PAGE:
What you need to know about Apple Pay
Payment by just one touch of an iPhone or iPad or two clicks of an Apple Watch is now possible, thanks to the launch of Apple Pay in the UK.
The arrival of Apple Pay enables customers of most high street banks to save themselves time at the till or when making payments within apps.
To take advantage of the technology, you need to link the credit or debit card you've added to your iTunes account – plus any others you choose – to your Apple device's Passbook by entering the card security code.
Once your 'digital wallet' is set up, you can use Apple Pay just as you would make a contactless payment in a store; but instead of needing a bank card, you simply use your Apple device's Touch ID fingerprint recognition tool.
The devices you are able to use Apple Pay with are the iPhone 6, iPhone 6 Plus, iPad Air 2, iPad mini 3 and Apple Watch.
Apple Pay is a secure payment system, meaning card details aren't passed on to the companies you buy from and are never be shared by Apple.
So who’s signed up?
Most high street banks have signed up to the new payment method, which has been in use in the US for the past couple of years.
First Direct, HSBC, NatWest, Nationwide Building Society, RBS, Santander and Ulster Bank are ready. However, customers of Bank of Scotland, Coutts, Halifax, Lloyds Bank, MBNA, M&S Bank and TSB Bank will have to wait until the autumn.
Barclays is the only big bank not to have already joined the scheme but says discussions with Apple are underway.
A long list of shops, restaurants and other retailers have agreed to accept Apple Pay, including Argos, Boots, BP, Costa, McDonald's, Lidl, M&S, Post Office, Starbucks, TfL (Transport for London), Topshop, Waitrose and Zara. Notable exclusions so far include the big four supermarkets – Asda, Morrisons, Sainsbury's and Tesco.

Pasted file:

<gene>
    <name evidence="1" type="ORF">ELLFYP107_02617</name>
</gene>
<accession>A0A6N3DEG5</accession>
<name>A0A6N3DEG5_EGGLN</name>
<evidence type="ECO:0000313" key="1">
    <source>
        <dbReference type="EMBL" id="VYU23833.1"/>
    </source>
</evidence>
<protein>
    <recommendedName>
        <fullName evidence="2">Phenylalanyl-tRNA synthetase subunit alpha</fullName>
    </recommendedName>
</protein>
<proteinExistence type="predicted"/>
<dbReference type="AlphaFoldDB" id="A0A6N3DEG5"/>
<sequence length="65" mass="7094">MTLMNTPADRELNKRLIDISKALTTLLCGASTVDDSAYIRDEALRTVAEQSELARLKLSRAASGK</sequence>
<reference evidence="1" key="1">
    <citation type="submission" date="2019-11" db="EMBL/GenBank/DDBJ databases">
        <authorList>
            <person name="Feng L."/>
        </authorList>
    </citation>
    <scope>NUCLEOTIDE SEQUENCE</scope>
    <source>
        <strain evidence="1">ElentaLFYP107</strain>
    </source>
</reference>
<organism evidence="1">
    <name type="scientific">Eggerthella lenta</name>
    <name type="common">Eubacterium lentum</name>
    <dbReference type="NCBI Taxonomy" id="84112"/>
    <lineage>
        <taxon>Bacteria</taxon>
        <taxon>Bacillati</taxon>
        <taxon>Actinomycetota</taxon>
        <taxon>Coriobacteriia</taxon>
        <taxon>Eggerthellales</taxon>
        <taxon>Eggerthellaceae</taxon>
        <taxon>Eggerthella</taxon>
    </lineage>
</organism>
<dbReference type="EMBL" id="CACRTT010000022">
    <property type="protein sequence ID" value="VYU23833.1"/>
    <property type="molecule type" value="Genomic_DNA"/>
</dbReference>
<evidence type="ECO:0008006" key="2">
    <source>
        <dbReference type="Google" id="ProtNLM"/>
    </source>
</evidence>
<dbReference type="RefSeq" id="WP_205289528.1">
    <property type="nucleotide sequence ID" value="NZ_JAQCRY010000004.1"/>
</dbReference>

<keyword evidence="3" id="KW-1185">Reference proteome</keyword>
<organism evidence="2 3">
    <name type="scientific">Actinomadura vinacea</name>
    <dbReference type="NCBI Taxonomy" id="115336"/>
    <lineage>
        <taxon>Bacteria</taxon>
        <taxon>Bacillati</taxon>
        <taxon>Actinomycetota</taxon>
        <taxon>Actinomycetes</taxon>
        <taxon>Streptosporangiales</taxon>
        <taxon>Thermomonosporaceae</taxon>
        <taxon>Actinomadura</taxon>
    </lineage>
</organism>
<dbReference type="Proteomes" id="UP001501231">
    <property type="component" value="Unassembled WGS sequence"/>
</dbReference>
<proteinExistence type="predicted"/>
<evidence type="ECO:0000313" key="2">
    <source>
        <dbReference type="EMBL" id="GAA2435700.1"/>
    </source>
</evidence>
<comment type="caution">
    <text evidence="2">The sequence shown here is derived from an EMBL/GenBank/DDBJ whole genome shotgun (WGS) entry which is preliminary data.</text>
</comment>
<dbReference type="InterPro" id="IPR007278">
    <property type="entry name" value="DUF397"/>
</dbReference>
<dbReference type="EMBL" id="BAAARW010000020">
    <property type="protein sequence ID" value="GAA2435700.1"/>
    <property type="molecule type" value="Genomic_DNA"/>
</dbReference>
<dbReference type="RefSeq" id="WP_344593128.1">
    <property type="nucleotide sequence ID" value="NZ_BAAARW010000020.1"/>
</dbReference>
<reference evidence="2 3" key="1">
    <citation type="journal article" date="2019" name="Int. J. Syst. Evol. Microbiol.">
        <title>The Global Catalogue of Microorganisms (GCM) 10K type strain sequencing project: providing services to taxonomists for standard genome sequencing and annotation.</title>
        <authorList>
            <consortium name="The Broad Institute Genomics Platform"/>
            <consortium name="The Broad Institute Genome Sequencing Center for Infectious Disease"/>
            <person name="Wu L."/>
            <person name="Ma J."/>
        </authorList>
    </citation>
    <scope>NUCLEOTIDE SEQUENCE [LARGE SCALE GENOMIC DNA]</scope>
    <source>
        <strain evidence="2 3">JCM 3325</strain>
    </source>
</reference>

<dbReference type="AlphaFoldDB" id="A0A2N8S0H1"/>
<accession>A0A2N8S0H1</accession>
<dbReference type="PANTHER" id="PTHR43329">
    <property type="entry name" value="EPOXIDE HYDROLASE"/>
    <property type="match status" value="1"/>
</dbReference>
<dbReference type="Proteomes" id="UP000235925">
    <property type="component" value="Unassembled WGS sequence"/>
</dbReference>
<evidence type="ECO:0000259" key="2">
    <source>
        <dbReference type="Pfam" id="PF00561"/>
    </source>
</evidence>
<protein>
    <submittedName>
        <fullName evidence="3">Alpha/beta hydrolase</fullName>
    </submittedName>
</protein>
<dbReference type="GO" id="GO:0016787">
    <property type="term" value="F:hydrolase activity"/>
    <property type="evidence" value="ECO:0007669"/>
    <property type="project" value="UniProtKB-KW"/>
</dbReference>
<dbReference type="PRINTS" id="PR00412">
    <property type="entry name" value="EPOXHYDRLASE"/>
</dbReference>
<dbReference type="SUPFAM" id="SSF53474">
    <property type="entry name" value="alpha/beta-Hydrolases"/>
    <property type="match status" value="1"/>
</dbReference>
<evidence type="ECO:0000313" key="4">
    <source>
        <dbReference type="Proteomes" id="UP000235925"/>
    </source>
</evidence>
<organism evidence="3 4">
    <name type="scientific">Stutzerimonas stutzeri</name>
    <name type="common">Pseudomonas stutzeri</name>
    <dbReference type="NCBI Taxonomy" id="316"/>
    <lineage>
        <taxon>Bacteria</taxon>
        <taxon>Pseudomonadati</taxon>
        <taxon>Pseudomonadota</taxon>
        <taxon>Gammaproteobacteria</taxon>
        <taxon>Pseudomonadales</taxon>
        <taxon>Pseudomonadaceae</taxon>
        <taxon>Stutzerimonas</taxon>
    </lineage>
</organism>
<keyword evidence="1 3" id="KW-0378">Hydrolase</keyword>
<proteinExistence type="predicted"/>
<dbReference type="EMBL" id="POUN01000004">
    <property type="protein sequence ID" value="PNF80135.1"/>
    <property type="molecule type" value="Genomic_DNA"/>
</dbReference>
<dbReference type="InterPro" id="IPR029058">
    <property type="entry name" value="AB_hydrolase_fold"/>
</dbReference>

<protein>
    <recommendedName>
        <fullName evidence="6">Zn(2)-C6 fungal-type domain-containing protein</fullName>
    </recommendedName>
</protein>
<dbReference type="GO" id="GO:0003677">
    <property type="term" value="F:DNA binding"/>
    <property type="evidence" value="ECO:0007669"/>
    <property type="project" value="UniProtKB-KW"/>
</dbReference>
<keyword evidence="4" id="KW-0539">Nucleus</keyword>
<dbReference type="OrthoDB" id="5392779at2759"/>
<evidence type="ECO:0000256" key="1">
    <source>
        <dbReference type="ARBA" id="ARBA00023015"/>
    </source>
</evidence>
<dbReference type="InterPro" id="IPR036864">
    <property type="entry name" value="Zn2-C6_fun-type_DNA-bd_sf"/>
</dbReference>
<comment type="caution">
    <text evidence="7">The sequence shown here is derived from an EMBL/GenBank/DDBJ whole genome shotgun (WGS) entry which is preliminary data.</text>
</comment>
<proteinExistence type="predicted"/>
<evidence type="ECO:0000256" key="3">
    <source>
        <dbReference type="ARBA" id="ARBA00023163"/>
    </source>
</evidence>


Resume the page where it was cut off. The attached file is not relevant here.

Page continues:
Anyone wishing to use Apple Pay is encouraged to download the Find My iPhone app so if your Apple device is lost or stolen the app can quickly activate a 'Lost Mode' that will suspend Apple Pay or wipe your device completely.
It is also possible to put an end to payments from credit and debit cards through Apple Pay via the iCloud, accessed through Settings.
Safer way to pay
Ernest Doku, technology expert at uSwitch.com, said: "Much has been made of the fact that no credit or debit card data is stored on Apple servers, shared with merchants, or transmitted with payments. All this means details are less likely to be stolen and misused. In short, Apple Pay is actually a safer way to pay than using cards and cash in your wallet or purse."
"But to convince the sceptics and win over UK shoppers, Apple needs to shout even louder about its security features. Fears of theft and fraud are the biggest barriers to mobile payments going mainstream this side of the Pond. Just a fifth (20%) of Brits have made mobile payments using existing technologies, but 37% said fingerprint technology as a security feature makes them more likely to use Apple Pay."
How much you can spend via Apple Pay depends on the retailer. There is no set limit, unlike the current £20 cap for contactless purchases (which is rising to £30 in September).
For more information on Apple Pay, visit apple.com/apple-pay.
Issued by a bank as part of a current account and, in a nutshell, serves as electronic cash. Unlike a credit or charge card, where you get an interest-free period before you have to settle the bill, the funds spent on a debit card are withdrawn immediately from your current account. Unless you’ve arranged an overdraft, if you don’t have the cash in the account, you can’t spend it.
This is a mutual organisation owned by its members and not by shareholders. These societies offer a range of financial services but have historically concentrated on taking deposits from savers and lending the money to borrowers as mortgages, hence the name. In the mid-1990s many societies “demutualised” and became banks. One academic study (Heffernan, 2003) found demutualised societies’ pricing on deposits and mortgages was more favourable to shareholders than to customers, with the remaining mutual building societies offering consistently better rates. In 1900, there were 2,286 building societies in the UK; in 2011, there are just 51.